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The dollars are coming!

While post-war popular cinema has traditionally been excluded from accounts of national cinemas, the last fifteen years have seen the academy’s gradual rediscovery of cult and, more, generally, popular films. Why, many years after their release, do we now deem these films worthy of study? The book situates ‘low’ film genres in their economic and culturally specific contexts (a period of unstable ‘economic miracles’ in different countries and regions) and explores the interconnections between those contexts, the immediate industrial-financial interests sustaining the films, and the films’ aesthetics. It argues that the visibility (or not) of popular genres in a nation’s account of its cinema is an indirect but demonstrable effect of the centrality (or not) of a particular kind of capital in that country’s economy. Through in-depth examination of what may at first appear as different cycles in film production and history – the Italian giallo, the Mexican horror film and Hindi horror cinema – Capital and popular cinema lays the foundations of a comparative approach to film; one capable of accounting for the whole of a national film industry’s production (‘popular’ and ‘canonic’) and applicable to the study of film genres globally.

Queens & Kings and Other Things
Roger Sabin

Lear and Duval were theoretically appealing to children in a very direct and innovative way. Their drawings could be copied by children, as could the verse. This was, essentially, a mode of address, and one that allowed for agency on the part of children. It also opened new perspectives on how such picture books might function in children's everyday lives, in other words, as one aspect of a broader landscape. According to literary scholar Robin Bernstein: When we view children's literature as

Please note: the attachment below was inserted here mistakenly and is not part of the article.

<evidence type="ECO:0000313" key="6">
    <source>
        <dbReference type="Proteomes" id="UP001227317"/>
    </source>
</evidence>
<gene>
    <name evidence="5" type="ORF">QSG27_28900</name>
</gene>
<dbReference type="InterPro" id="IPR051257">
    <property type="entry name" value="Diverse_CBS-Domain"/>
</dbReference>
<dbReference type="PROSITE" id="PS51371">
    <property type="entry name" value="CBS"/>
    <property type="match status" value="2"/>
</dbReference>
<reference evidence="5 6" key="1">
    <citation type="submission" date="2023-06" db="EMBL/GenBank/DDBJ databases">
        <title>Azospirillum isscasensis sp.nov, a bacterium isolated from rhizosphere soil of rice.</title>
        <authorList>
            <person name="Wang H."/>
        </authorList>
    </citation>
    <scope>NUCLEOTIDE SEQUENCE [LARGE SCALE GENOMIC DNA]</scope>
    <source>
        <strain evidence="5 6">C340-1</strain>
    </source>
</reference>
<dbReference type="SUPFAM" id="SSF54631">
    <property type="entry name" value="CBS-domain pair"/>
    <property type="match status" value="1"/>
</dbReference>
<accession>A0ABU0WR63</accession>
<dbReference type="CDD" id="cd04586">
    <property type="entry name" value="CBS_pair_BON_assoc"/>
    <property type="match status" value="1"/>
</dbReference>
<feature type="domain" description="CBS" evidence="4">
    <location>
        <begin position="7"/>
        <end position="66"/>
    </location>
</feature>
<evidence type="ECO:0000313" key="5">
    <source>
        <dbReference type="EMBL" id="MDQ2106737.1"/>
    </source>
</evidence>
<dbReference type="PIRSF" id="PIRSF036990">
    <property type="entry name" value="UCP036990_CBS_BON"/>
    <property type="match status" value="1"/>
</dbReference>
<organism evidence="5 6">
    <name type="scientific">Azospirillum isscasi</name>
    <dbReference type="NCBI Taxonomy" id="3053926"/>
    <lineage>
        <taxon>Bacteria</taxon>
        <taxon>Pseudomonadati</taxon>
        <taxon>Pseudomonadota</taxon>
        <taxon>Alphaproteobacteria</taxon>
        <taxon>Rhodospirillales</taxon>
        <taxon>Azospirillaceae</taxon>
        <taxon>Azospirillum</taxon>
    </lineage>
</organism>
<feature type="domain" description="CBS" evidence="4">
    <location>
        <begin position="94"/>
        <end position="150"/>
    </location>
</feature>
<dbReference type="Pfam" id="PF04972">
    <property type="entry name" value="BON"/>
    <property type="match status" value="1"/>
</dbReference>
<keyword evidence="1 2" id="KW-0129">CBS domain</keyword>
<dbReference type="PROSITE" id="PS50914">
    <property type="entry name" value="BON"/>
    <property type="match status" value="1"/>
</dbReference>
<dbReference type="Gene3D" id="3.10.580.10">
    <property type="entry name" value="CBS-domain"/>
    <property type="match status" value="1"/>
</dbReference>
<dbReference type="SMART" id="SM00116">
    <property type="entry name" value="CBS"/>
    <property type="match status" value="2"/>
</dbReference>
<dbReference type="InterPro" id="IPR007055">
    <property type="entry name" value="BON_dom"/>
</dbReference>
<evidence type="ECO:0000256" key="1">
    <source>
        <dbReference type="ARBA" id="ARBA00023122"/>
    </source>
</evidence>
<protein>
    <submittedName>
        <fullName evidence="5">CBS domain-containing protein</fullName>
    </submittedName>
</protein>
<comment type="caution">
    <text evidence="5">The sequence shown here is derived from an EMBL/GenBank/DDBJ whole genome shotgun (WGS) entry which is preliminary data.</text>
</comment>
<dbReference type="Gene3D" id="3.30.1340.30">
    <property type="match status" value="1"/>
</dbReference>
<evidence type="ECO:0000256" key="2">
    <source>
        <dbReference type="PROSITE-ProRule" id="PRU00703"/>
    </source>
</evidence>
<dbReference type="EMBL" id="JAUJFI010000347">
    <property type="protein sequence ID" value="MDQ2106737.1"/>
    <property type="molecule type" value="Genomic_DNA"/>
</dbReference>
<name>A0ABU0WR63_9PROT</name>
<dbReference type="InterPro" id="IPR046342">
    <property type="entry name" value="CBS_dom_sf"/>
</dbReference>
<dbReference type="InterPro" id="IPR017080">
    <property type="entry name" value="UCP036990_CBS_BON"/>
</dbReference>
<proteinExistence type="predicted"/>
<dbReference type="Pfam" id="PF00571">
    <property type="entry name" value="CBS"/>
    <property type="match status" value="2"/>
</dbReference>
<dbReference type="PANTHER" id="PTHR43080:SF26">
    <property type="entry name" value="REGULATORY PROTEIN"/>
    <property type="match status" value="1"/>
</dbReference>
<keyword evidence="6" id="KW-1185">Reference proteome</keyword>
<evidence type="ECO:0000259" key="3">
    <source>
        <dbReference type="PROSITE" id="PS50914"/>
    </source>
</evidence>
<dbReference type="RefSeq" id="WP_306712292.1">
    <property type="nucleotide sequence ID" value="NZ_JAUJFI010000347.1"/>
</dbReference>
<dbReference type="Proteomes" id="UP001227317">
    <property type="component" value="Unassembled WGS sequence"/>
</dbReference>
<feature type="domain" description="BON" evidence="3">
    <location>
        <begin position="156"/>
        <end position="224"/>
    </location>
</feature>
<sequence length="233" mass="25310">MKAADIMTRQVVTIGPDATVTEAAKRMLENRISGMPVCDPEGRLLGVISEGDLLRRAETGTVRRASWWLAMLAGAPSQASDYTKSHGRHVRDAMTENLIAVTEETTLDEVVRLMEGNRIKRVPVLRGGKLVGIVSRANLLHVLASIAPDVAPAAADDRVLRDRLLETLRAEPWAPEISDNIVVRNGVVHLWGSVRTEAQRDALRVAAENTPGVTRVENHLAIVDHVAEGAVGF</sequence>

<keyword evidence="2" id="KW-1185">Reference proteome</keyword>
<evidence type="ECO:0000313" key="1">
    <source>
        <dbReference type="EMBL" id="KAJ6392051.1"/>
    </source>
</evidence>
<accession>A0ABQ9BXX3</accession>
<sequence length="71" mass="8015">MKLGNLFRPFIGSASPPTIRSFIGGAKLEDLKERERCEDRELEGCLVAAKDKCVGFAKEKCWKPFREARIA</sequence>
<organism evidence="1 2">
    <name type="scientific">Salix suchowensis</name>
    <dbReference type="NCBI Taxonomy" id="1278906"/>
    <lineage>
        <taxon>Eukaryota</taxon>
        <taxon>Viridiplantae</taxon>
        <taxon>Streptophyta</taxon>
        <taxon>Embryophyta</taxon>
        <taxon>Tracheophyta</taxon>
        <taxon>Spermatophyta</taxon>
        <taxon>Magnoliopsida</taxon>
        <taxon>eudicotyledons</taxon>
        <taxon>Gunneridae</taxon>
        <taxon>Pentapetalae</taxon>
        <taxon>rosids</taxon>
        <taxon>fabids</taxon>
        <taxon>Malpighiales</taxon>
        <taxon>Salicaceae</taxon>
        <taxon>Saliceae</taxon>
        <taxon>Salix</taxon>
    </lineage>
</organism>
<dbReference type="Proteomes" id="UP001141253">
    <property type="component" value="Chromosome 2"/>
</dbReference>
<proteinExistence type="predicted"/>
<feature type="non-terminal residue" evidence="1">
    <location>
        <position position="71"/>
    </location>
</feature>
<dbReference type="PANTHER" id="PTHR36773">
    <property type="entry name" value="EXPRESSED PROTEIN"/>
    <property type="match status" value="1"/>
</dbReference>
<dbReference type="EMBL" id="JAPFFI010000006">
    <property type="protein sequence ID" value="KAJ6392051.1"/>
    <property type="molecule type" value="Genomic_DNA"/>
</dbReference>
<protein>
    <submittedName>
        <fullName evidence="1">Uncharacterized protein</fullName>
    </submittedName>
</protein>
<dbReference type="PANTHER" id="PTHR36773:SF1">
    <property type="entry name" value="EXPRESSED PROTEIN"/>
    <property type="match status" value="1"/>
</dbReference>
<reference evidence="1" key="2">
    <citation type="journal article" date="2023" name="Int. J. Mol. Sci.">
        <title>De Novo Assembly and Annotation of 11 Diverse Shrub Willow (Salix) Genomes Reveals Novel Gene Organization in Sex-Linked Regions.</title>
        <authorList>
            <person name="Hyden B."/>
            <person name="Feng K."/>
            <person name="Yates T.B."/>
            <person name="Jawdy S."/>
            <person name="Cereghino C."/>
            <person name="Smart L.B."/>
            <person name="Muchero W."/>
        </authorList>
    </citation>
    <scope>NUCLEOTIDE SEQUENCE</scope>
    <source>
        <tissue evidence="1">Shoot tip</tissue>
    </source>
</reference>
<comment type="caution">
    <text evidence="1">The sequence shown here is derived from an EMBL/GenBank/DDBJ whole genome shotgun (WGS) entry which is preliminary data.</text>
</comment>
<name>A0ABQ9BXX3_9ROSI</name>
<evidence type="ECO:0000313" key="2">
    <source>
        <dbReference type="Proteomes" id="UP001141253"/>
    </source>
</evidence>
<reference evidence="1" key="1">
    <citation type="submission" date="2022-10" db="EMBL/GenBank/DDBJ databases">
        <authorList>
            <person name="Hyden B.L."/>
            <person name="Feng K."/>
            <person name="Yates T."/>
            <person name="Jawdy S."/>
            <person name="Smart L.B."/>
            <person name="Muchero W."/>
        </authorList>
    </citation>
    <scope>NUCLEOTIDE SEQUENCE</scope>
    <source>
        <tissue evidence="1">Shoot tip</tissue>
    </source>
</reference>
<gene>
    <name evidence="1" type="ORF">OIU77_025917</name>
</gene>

in Marie Duval
Some issues
John Corner

recognise that, in practice, ‘visualising’ and ‘talking’ are combined and not separate in many of their effects, but I think they can benefit from individual attention here, provided that their combinatory nature is also acknowledged. ‘Reason and affect’ will look at the terms of the playoff, frequently the subject of dispute, between the cognitive and the emotional offer that documentaries make. ‘Addressing audiences’ will explore assumptions and strategies concerning addressees and modes of address, together with the character of documentaries as agents of change in

in Theorising Media
Realism, recognition and representation
Jonathan Bignell

The hybrid television form of docudrama, blending documentary and drama conventions and modes of address, poses interesting methodological problems for an analysis of performance. Its topics, mise-en-scène and performers invite a judgement in relation to the real events and situations, settings and personae represented, and also in relation to the ways the viewer has perceived them in other media

in Genre and performance
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Imagining private visions of home
Hollie Price

, exploring the expression of subjectivity – the dreams and nightmares of central characters – conveyed through a depiction of domestic life, and specifically through a combination of realist and melodramatic modes of address. Melodramatic excess and its corresponding dramatic visual style was often discussed as ‘novelettish’ or worthy of women’s magazines by contemporary critics more inclined towards praising British cinema’s realist qualities. 3 However, I explore how melodramatic modes of address, with their emphasis on an ‘individual, personal and affective